This is the third part of my series on low back pain and again based off a talk I gave to a business group I spoke to on this topic. The previous two blogs were more about why PT is effective and how it can save money when you have low back pain. This blog is the more practical side of what you can do if you have low back pain.
Again, research shows that physical therapy and exercise are the best ways to treat low back pain, and not rest, pain medication or surgery. This is not a prescription, these are only suggestions. Nothing replaces a one on one consultation with a physical therapist who can examine you and give you exercises specific to your body. If you need that please contact me or another physical therapist. What is in this article are only suggestions and not prescriptions.
Exercise is as effective in the long term as surgery for back pain. If exercising on your own seems overwhelming physical therapy is a great place to start. A physical therapist can help guide your exercises and your exercise progression, as well as help reduce the pain and give advice on how to prevent the pain from returning.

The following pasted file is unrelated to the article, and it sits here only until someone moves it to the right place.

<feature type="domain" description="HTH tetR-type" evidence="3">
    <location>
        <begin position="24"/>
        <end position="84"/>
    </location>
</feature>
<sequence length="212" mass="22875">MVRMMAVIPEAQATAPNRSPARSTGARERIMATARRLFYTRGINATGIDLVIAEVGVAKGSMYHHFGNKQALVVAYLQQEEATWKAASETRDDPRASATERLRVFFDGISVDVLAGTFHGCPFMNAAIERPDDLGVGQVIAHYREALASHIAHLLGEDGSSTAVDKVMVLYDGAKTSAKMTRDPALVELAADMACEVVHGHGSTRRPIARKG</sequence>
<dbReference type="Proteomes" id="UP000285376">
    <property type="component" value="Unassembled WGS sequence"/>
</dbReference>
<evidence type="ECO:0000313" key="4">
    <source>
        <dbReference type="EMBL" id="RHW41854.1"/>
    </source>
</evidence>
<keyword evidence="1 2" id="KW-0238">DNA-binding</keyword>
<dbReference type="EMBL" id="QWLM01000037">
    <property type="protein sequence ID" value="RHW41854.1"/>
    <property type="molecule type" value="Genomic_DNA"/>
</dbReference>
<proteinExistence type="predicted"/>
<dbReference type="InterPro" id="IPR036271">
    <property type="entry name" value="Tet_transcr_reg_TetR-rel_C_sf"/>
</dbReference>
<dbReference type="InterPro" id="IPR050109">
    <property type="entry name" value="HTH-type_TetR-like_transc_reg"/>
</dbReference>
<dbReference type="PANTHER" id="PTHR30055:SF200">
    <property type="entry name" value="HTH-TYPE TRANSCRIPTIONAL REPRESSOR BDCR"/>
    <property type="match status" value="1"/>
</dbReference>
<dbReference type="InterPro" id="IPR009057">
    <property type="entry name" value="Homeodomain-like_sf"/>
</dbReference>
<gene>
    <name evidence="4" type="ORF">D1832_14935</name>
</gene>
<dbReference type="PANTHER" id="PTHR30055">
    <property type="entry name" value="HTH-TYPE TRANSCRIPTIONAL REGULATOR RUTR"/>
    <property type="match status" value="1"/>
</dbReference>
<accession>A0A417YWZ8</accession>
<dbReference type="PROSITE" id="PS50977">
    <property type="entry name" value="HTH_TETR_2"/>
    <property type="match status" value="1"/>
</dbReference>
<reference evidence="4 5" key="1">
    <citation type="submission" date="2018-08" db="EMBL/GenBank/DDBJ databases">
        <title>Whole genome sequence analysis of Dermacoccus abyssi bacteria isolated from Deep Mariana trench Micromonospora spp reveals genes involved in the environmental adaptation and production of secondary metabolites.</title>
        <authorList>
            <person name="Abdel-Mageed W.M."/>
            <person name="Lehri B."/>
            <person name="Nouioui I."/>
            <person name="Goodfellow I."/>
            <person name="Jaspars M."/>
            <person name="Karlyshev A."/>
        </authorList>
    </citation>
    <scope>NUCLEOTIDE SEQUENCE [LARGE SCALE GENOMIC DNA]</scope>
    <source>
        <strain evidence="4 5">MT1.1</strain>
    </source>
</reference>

There are a lot of muscles connected to the back. It may seem scary when you are in pain to know what exercises to do to help and which you should avoid in order not to worsen the pain. A good physical therapist is going to look at you as a whole person, not just look at your back. When I assess a patient I look at how they move, how they sit, how they stand and how the muscles in their back, stomach, hips and legs are all functioning. Often it is something attached to the back that is weak or tight and not the back muscles themselves.
The back muscles in the human body are postural endurance muscles. They are mostly long, thin, flat muscles made to hold our body in an upright position all day. They are not big bulky muscles that are meant to do heavy work such as our biceps or our legs. That affects how we should train the different muscles.
In my experience often, my patients who come in with back pain do not have a back problem. More than likely they have a hip or leg problem that creates pain in their back. I check to make sure they don’t have tight hamstrings pulling on their back or weak hips that can’t support their body weight. Those are some common problems that result in back pain.
Here are a few exercises I like to give patients with back pain:
The piriformis stretch will stretch out tight hip muscles:
Slouch- over correct gives mobility to the spine which decreases stiffness.
Cat camel also helps create motion through the spine and decrease stiffness:
Bird-dog works on stability throughout the core:
Bridging strengthens the hips and buttocks to support the spine:
Again, these are some common exercises I give to patients who come see me for their low back pain, this is not a prescription for you, the reader. Nothing can replace an individualized and personalized exercise prescription given to you based on your body and your needs. I would love to help give you relief from your low back pain so please contact me today if you need help with this.